This is a nothing story, given prominence by a BBC desperate to get government cuts back on the agenda and boost some anti-establishment sentiment following an incredibly popular Diamond Jubilee.
Today I discovered that Mark Steele, the nasty socialist and anti-Israel 'comedian who the BBC use on far too much of their output, has had a little anti-Jubilee rant on his blog:
'But the oddest part is no one can explain what we were supposed to be celebrating. She’s been the Queen for sixty years, but all she has to do to be Queen is to be. As long as she exists, she’s the Queen, that’s how it works, it’s not like a boxing champion that has to keep seeing off challengers. If you’ve been an electrician for sixty years that’s worth celebrating, because you have to keep rewiring stuff to be one, but as long as she exists she’s the Queen. In effect people are spluttering ‘Isn’t she marvellous, still existing for us. Most of us wouldn’t have the stamina to keep on existing, but even at her age she puts in a full days existence seven days a week’.That's the trouble with so many lefty types, they just don't understand why their views are such a minority view. Here's what I posted on his comments page, still awaiting moderation apparently:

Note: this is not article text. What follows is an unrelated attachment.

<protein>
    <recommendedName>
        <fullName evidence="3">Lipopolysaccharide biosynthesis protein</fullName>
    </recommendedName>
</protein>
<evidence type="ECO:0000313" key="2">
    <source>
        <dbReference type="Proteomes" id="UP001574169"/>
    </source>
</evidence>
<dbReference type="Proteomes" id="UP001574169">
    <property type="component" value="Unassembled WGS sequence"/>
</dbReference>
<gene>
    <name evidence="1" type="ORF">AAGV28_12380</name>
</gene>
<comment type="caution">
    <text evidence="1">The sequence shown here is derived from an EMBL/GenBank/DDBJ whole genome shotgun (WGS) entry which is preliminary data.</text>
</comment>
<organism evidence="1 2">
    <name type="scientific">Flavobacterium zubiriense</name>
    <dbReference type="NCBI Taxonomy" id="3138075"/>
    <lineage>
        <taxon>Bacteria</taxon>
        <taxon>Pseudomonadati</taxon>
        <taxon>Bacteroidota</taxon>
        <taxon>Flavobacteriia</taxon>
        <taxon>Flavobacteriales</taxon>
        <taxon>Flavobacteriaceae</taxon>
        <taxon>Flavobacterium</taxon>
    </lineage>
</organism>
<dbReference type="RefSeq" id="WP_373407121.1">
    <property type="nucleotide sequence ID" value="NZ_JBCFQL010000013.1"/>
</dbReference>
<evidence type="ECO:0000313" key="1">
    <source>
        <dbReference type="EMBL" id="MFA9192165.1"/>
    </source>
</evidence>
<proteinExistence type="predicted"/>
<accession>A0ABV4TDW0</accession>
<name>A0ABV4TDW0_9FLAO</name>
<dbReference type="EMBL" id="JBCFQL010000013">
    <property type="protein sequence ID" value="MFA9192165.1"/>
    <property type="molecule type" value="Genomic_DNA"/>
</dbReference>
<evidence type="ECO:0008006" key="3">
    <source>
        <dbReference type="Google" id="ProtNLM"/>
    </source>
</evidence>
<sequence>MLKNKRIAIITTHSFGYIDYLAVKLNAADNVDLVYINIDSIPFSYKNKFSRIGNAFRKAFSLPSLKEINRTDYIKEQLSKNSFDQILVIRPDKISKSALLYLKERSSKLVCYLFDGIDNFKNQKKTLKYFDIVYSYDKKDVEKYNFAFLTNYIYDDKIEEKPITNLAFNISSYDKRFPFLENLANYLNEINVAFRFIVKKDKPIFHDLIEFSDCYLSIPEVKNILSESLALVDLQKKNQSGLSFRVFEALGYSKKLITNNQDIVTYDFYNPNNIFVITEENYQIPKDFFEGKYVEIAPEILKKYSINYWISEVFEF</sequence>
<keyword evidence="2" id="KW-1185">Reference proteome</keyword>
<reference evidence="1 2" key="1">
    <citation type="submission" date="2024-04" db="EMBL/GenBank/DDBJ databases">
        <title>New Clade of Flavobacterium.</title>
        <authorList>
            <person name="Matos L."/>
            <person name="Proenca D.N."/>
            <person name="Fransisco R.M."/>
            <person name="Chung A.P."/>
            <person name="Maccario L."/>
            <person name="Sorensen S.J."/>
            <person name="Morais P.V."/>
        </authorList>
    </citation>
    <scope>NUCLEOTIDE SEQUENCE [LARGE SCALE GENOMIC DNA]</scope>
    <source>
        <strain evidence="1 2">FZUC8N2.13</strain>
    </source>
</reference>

That’s why royalists get in a tangle when they claim she’s doing a marvellous job, as if she’s earned her position on merit, having worked her way up after starting out as a humble princess.'
'notasheepmaybeagoat says:I wonder if Mark Steele allows free speech on his site, as I do on mine, or is he the sort of radical socialist that only allows views that match his own to be made public?
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June 6, 2012 at 7:10 am
Since the alternative to the monarchy would be an elected President, surely a nice lady who waves a lot and asks ‘Have you come far’ is preferable to a past their sell by date politician. President Tony Bliar must fill everyone with dread as must President Mandelslime. The point of a monarch is that they embody the country and don’t have political affiliations. By not having elections the role of monarch is non-confrontational and so easier for all parties to support.
The foaming at the mouth of certain republicans has amused me this last month. It must be upsetting to realise how small a minority you really are. With even the BBC having to sheath its pro-republic sentiments, even that ally was lost, albeit temporarily, to your cause.'